So far there has been one reported case of coronavirus in Cox’s Bazar. It’s feared that, if it spreads, it’ll spread fast and the consequences will be catastrophic.
Tearfund staff and partners, alongside the Bangladeshi government and the UN, are supporting people by providing access to clean water, as well as sharing messages about good sanitation to prevent the spread of the virus.
‘We have distributed hygiene kits, but getting access to the camps is likely to become even harder as the country goes into lockdown,’ says Sudarshan Reddy Kodooru, Tearfund’s Country Director in Bangladesh. ‘The handpumps and sanitation facilities we’ve been able to provide will be more important than ever.
‘We will need to dig deep as we care for ourselves, our families and our Rohingya neighbours who are among the most vulnerable people in the world and need our support through this difficult time.’
In Colombia, thousands of Venezuelan refugees, who fled the political and economic crisis back home, are facing weeks with very little food after a coronavirus lockdown.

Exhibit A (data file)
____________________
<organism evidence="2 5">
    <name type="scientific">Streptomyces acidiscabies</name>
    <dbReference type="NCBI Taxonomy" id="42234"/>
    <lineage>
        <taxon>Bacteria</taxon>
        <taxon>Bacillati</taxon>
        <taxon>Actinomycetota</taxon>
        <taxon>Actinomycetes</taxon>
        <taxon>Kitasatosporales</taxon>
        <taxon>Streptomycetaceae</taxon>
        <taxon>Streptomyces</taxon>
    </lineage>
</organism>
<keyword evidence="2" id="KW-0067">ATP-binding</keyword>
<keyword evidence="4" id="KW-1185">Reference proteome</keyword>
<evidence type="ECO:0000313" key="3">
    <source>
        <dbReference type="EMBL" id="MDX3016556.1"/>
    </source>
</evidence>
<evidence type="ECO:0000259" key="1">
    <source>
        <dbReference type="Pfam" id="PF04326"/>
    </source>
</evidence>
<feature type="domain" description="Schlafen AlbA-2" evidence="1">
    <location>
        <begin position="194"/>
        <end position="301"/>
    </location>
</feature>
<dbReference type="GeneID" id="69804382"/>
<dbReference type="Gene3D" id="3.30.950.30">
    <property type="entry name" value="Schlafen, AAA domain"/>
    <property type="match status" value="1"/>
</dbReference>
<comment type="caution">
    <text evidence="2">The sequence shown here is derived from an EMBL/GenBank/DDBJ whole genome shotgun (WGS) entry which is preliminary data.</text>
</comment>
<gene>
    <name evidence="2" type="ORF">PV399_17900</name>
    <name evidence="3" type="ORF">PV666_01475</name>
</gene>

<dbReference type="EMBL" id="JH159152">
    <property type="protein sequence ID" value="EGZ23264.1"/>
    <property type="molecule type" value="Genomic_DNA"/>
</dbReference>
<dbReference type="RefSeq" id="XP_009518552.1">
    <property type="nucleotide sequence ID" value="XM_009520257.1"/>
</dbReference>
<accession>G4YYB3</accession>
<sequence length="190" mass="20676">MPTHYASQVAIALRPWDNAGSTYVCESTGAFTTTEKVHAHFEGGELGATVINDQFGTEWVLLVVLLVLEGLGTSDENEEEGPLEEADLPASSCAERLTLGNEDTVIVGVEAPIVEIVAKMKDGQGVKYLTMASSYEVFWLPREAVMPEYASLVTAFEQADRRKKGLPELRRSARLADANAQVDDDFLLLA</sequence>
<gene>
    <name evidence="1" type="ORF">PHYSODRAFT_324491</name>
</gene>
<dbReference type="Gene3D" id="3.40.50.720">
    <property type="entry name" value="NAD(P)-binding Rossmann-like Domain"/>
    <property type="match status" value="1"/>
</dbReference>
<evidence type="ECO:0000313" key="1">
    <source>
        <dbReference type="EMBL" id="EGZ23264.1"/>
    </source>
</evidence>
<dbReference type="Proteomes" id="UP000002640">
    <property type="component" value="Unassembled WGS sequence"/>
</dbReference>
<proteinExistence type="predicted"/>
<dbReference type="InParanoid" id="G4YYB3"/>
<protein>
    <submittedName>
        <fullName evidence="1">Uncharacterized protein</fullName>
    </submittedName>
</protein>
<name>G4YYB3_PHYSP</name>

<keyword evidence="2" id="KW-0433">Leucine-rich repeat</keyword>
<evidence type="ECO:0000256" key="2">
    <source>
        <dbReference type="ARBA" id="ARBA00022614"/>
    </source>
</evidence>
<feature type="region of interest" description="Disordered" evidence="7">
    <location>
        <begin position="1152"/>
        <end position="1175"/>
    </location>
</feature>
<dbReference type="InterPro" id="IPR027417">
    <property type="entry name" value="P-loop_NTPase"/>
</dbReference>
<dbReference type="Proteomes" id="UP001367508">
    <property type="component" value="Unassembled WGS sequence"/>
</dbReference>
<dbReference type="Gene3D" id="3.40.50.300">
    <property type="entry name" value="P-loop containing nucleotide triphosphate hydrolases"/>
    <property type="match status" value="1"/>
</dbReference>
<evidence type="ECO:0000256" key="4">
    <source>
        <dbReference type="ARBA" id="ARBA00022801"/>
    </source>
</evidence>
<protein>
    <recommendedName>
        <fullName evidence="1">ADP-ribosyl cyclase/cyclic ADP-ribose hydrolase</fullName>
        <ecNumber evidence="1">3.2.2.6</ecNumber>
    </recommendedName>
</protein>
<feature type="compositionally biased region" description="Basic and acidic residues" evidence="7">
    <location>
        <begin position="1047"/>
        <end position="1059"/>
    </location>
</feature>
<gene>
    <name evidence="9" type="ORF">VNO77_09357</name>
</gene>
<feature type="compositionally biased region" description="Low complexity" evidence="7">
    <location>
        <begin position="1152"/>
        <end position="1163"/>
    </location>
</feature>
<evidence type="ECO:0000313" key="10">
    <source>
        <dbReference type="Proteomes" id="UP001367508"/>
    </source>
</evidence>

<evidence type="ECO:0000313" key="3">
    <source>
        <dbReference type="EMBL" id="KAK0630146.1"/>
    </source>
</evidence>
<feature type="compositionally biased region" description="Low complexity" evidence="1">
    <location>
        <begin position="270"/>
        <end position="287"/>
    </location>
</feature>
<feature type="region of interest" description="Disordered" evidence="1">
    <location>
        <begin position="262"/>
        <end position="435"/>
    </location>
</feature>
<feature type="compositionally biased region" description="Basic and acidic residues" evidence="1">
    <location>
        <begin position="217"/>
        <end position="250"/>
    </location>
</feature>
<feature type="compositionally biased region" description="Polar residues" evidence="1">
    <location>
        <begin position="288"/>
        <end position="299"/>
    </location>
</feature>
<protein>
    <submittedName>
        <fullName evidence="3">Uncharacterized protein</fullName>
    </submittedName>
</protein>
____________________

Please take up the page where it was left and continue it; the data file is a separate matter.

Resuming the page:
The city of Barranquilla hosts more than 15,000 Venezuelan families who have taken refuge in temporary accommodation. Most of them depend on being able to go out to work in order to put food on the table, but now they can no longer leave their houses.
‘Children and families have been suffering from lack of food for a long time now and are at high risk because of how impossible it is to get food,’ says Rosa Camargo de Bravo, who leads Tearfund’s work in Latin America and the Caribbean.
To try and stop the spread of coronavirus, the Colombian government ordered that everyone should stay home for the next three weeks.
Thankfully, relief agencies such as Tearfund and local churches have been given special permission to carry on supporting people. In the past week alone our church partners have delivered food baskets to 600 families with young children.
They will continue to reach out to help the most vulnerable, including the elderly and women and children who are at risk of violence and abuse when confined to their homes.